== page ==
After the boat ride back to the High Dam, we headed on to the original goal for the day, the temple at Philae. Philae, like Edfu, is among the few best preserved Ptolemaic temples. It was dedicated to the goddess Isis and was the site of annual pilgrimages until Justinian stopped all pagan worship in 535 CE. The temple one visits now is the original temple, minus a room and slightly off center, but it is in a different location.  When the Old Dam was built in 1902 the site was partially flooded, but when the new dam was to be built it was obvious that the temple would be destroyed. An international effort, led by the Italians, came to the rescue, though not before the structures had been partially submerged. They cut the buildings into pieces and hauled them over to the third of a three island grouping that lay just south of the First Cataract of the Nile. The new location is on Agilkia as the island Philae is now under water.  The second of the three islands was sacred to the eternal sleep of Osiris and was not allowed to be visited by anyone other than the high priest for special ceremonies. It, too, is now underwater. The oldest part of the site, the Pavilion of Nectanebo, from around 370 BCE, is the first place one comes to from the boat mooring. There isn’t much left of it. The monumental temple of Isis lies a bit behind the remains of the Pavilion; it was constructed by Ptolemy II or III (the accounts differ) at the same time as Edfu, and this is probably when Hathor’s shrine to the side of the main structure was built. Trajan’s pavilion gate obviously came later.

The temple to Isis is remarkable in a couple of ways; first, it is not just Isis who is worshipped here, but a number of gods and goddesses are depicted as deities to be venerated, and second, Hathor has probably more imagery than Isis herself. This may be because according to legend, Hathor stopped here after her blood drinking rampage as the lion goddess, Sekmet, seized as she was too drunk on the switched out fruit of the vine to continue. This legend is very reminiscent of Kali and Shiva’s.

The story of how Isis protected her brother/husband after his reassembly is recounted in the inner sanctuary, while Nephtys (!) is shown breastfeeding baby Horus. It is a family story, where they take care of one another. In one of the inner chambers there is an image of Trajan receiving Isis and Hathor’s blessings, and the concept of a Roman emperor asking for a blessing from a goddess – and not Sekmet  (who is also shown in a few panels), I find fascinating. Additionally, and worth paying attention to, are the illustrations on the ceiling of the atrium of navigating the sky and depictions of the sun’s journey during the day.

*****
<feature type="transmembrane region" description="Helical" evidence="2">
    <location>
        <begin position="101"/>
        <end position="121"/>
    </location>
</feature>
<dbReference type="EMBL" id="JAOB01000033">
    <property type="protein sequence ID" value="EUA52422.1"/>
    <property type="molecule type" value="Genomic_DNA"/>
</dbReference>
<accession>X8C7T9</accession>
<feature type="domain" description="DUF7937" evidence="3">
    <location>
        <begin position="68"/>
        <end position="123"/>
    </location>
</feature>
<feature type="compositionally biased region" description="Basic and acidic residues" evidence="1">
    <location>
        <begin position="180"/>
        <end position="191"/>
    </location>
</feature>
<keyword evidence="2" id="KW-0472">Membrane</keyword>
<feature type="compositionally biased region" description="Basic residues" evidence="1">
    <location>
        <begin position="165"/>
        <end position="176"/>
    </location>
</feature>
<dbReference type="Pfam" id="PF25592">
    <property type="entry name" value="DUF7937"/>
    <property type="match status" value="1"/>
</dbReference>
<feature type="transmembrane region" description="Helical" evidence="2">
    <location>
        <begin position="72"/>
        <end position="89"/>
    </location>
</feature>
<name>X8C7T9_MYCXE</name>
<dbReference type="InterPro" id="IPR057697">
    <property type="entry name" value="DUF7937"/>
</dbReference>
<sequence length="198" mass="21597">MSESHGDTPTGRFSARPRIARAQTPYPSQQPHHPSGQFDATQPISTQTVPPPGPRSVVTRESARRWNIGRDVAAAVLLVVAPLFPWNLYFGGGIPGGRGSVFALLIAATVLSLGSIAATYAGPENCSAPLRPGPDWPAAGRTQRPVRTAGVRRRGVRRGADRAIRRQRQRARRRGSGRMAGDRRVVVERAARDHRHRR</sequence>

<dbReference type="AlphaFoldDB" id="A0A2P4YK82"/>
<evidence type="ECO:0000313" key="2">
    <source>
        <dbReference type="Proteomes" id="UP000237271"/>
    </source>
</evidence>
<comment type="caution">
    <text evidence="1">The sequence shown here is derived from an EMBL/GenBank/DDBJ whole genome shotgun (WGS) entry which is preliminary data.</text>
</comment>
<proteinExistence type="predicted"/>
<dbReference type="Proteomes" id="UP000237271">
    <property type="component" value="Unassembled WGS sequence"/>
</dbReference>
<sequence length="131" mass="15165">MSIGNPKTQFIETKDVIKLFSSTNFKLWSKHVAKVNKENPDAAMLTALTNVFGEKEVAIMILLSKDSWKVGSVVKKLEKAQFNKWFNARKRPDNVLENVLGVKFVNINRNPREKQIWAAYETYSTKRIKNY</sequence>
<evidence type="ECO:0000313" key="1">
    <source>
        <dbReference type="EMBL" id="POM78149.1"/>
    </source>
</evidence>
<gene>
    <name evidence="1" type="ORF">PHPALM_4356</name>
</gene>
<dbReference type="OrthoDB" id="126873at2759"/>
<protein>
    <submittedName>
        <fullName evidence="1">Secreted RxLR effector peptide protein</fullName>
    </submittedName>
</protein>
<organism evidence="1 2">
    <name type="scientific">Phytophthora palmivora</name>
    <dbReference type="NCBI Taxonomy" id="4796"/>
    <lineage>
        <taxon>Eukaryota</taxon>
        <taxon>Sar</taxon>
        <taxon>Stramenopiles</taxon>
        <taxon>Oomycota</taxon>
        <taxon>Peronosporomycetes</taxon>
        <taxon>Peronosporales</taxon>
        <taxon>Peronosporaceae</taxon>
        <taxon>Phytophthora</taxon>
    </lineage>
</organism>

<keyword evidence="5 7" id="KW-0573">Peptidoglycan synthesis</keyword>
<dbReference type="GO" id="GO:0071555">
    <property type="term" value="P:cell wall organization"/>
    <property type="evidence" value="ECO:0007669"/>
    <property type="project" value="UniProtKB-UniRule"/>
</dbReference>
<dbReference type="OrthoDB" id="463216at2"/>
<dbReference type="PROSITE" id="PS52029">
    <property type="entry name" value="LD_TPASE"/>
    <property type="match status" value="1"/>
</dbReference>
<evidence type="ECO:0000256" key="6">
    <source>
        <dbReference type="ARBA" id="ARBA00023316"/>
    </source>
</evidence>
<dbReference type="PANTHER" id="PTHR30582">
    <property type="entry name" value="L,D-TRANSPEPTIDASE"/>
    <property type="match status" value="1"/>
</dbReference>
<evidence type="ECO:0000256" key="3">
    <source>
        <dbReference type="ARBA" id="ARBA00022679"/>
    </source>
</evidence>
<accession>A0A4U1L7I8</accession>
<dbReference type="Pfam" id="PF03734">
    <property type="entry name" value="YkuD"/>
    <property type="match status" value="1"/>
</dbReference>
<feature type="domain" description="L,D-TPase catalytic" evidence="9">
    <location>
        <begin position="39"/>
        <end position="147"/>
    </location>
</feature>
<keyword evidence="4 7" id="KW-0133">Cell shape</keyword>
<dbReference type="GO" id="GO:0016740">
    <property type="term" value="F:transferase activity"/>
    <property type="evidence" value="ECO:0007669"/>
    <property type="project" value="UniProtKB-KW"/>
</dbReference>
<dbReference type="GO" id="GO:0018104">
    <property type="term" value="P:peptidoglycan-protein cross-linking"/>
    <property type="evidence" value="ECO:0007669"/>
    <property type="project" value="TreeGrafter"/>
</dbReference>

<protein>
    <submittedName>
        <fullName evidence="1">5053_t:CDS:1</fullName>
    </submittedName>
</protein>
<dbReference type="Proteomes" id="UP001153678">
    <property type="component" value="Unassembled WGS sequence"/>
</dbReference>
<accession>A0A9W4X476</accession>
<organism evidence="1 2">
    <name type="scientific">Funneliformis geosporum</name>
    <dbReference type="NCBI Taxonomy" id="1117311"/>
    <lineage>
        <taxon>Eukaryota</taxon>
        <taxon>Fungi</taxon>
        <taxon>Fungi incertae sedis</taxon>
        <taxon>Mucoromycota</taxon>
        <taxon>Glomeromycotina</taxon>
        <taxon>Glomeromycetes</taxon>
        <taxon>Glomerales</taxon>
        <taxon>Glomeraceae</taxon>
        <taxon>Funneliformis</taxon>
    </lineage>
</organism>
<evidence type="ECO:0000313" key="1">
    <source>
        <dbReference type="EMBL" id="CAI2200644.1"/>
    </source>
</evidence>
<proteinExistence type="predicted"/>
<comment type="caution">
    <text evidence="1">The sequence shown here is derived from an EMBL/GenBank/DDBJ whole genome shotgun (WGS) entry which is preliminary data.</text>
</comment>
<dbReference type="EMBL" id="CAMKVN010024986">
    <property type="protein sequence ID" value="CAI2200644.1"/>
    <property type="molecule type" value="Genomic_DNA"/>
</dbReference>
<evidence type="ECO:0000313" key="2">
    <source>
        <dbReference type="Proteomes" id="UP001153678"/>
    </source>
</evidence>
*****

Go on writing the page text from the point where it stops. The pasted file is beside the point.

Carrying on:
Aswan hosts a good Nubian Museum and I added that to the itinerary in the evening. It is constructed in the style of a Nubian house with a series of colorful round arches as the entrance. The complex is quite large and has imitation caves on the grounds outside the museum that have hunter-gatherer petroglyphs from the region imbedded in the walls. The collection in the museum follows a chronological pattern and is nicely laid out and for the most part decently captioned.  A tour through the museum gives the visitor a better insight into the similarities and differences between ancient Egyptian and Nubian cultures as well as into the situation lower Nubians faced with the flooding of their villages.  Tomorrow I’ll be visiting one such village after a morning with the great statues of Ramses II in Abu Simbel. 

Day 7 Along the Nubian Nile

Awoke early for the three hour drive across the desert from Aswan to Abu Simbel. On this road, the sand stretches forever like a yellow sea with no sign of vegetation broken only by a few sandstone hills, not dunes, but stone hills. Above the land the sky changed from grey to rose to blue as the night changed to day. The moon stayed up while the sun rose so that both were clearly visible from opposite sides of the car. Eternity in motion captured in a moment.

Abu Simbel was another of the victims of the flooding from the construction of the High Dam, but this time, conservation efforts were proactive and an international team of experts and engineers cut the temples that were built into the rock wall cliff out before the dam was completed and moved them up a 100 feet and over to the right about 70.  The conservationists had a problem in that they needed an area higher than one that was available, but, letting the ingenuity of the Pharaohs reign, they created two new hills into which the two temples, the Great and Small, could be relocated.  The only problem was they couldn’t quite get exactly the same angle to the sun as in the original location of the Great Temple, so the day in which the sun shone directly into the inner sanctuary of the Great Temple onto Ramses II flanked by the gods Ptah, who remained in darkness as befitted his role, Amun- Ra and Ra-Harakhty was moved by a day from March and October 21st to the 22nd of those months.

The front of the Great Temple has the famous four statues of Ramses II towering over the region. On either side of the entrance by Ramses’ knees are statues of his wife, the Nubian Nefertari, and his mother Mut-Tuy.  Between his legs and between the huge sculptures of this most powerful pharaoh are smaller statues of four of his daughters that he married so as not to have them pollute the royal bloodline with anyone unfit. Directly above the entrance is a glyph with a figure of Ra with a human body and falcon head, Maat is depicted by his left leg, and a hieroglyph that depicts the head and neck of an animal that connotes Uber, meaning all powerful. This is yet another sign of how this particular ruler truly believed or at least want to appear to believe that he was divine as the image spells Ramses’ crown name, Uber-Maat-Ra. Above all this are a row of twenty-two baboons looking towards the east to greet the rising sun.